Student Debt

<p>How much debt will an undergraduate business student rack up from a private university like USC for example versus a state school like San Diego?
Tuition at USC is about 7 or 8 times what San Diego is, but I hear opportunities for internships and jobs are much better at USC.
So is it worth it to attend a private school for all the opportunities or take a gamble and work harder at a state school to build my own network and hopefully get a job just as good as a USC graduate</p>

<p>No, it is not worth is. Going to a public state school at a great price is not "taking a gamble." Taking an insane amount of debt to go to a private school that MIGHT give you better opportunities is the gamble, and a very dangerous gamble.</p>

<p>Pancaked is right. Big debt is NOT worth the risk. </p>

<p>However, what is your situation? Would you qualify for a lot of need-based aid if you went to USC? Or is your family's income/assets such that they would be expected to pay a lot more than they can afford? </p>

<p>If you have demonstrated need, then USC does give good aid. </p>

<p>That said, if you have strong stats, you might get a merit scholarship to some other schools.</p>

<p>Do you know how much your family will pay each year? If not, ask them.</p>

<p>Keep in mind that YOU can only borrow the following amounts:</p>

<p>frosh 5500
soph 6500
jr 7500
sr 7500</p>

<p>To borrow more than that is NOT a good idea AND would require parent co-signers. Many parents refuse to co-sign for larger loans because it's a big risk to the student and the parent.</p>

<p>Yeah I have sort of planned to attend possibly San Diego State for Accounting as a transfer in the future or UCLA as a Business Economics major, and maybe go for an MBA at USC or some where else</p>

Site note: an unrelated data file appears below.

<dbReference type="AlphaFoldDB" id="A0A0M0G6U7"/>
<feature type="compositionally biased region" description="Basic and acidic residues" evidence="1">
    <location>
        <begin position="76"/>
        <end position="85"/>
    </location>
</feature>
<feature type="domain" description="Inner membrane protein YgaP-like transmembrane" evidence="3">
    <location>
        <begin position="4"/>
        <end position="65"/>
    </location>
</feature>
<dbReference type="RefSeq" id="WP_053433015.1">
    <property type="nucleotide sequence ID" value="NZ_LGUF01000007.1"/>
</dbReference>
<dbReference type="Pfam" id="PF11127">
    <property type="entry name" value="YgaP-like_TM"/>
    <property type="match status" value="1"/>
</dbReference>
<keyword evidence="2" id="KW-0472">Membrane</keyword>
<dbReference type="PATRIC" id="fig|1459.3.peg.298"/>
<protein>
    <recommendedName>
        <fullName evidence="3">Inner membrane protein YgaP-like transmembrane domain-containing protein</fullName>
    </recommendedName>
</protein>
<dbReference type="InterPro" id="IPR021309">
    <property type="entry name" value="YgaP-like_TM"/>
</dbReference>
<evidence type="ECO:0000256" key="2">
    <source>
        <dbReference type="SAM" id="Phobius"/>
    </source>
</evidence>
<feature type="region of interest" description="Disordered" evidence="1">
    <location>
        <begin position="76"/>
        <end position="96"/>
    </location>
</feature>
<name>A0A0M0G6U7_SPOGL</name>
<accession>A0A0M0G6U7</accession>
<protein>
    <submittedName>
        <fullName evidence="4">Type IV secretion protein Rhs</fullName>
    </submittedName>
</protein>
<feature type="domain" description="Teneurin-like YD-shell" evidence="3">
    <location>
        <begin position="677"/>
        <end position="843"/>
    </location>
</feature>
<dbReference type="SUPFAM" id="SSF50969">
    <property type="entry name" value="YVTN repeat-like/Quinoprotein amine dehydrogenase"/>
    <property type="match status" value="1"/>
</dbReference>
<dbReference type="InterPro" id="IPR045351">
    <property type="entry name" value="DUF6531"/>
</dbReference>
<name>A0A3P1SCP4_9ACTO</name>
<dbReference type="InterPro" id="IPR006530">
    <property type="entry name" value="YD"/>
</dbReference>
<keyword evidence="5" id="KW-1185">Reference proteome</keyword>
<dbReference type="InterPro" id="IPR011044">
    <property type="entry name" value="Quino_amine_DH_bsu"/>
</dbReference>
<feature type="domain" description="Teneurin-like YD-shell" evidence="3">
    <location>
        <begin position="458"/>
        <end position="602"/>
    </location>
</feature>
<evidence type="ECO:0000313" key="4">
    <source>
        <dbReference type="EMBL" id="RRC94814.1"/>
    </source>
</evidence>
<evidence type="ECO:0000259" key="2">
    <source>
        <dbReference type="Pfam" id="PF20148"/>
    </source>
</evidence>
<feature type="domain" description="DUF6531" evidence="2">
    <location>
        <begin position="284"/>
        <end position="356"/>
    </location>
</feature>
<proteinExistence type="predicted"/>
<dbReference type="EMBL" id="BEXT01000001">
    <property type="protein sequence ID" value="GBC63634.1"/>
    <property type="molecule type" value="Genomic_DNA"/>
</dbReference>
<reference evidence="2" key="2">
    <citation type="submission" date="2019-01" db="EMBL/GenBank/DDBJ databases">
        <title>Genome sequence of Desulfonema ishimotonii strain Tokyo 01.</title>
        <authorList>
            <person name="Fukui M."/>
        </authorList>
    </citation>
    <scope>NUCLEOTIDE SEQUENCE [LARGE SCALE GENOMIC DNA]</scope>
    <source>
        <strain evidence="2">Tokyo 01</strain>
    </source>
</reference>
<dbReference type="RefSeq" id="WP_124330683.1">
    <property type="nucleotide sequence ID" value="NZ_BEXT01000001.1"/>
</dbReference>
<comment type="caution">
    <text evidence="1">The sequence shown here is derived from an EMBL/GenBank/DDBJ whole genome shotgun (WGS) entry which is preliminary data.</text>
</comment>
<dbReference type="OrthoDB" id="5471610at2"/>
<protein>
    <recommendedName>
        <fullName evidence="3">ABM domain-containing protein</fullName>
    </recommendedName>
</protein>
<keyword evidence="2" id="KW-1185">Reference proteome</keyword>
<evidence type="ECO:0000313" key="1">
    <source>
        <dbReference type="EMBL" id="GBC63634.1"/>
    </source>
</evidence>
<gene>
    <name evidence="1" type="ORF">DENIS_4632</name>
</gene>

<p>
[quote]
Keep in mind that YOU can only borrow the following amounts:</p>

<p>frosh 5500
soph 6500
jr 7500
sr 7500</p>

<p>

[/quote]
</p>

<p>Unfortunately, that's not quite true. Some institutions that meet full demonstrated need will offer <em>the student</em> more than 5500 in loans for freshman year as part of the package (i.e. not to meet the actual expected student contribution from summer earnings). They do this by offering their own institution-sponsored loans. They then offer <em>the student</em> <em>additional</em> loans if needed to cover things not included in EFC such as a 21-meal meal plan (heaven forbid the student wants to eat 3 meals a day) or health insurance, or if the student cannot meet their expected contribution from summer earnings, etc. So... a student can rack up more than the "standard" $27K in loans.</p>

<p>Yes, but then some of us feel that such loans do not legitimately meet full need if they go over federal limits, that they are gapping students when they offer such loans. Perhaps it's just philosophical.</p>

<p>The one school I know about in detail only "gaps" the middle-class students this way. Lower income students get packages without loans, or with loans capped below the federal maximum.</p>

<p>Mathmom...</p>

<p>Yes, some schools offer their own loans, but in reality, most schools do not do this. And, the few that I've seen, the loans aren't that big. </p>

<p>Since the majority of schools do not offer their own loans, it's best for a student to proceed knowing what the norm is. Many kids hear about others taking out these big student loans and they wrongly think that they will be able to take these on by themselves.</p>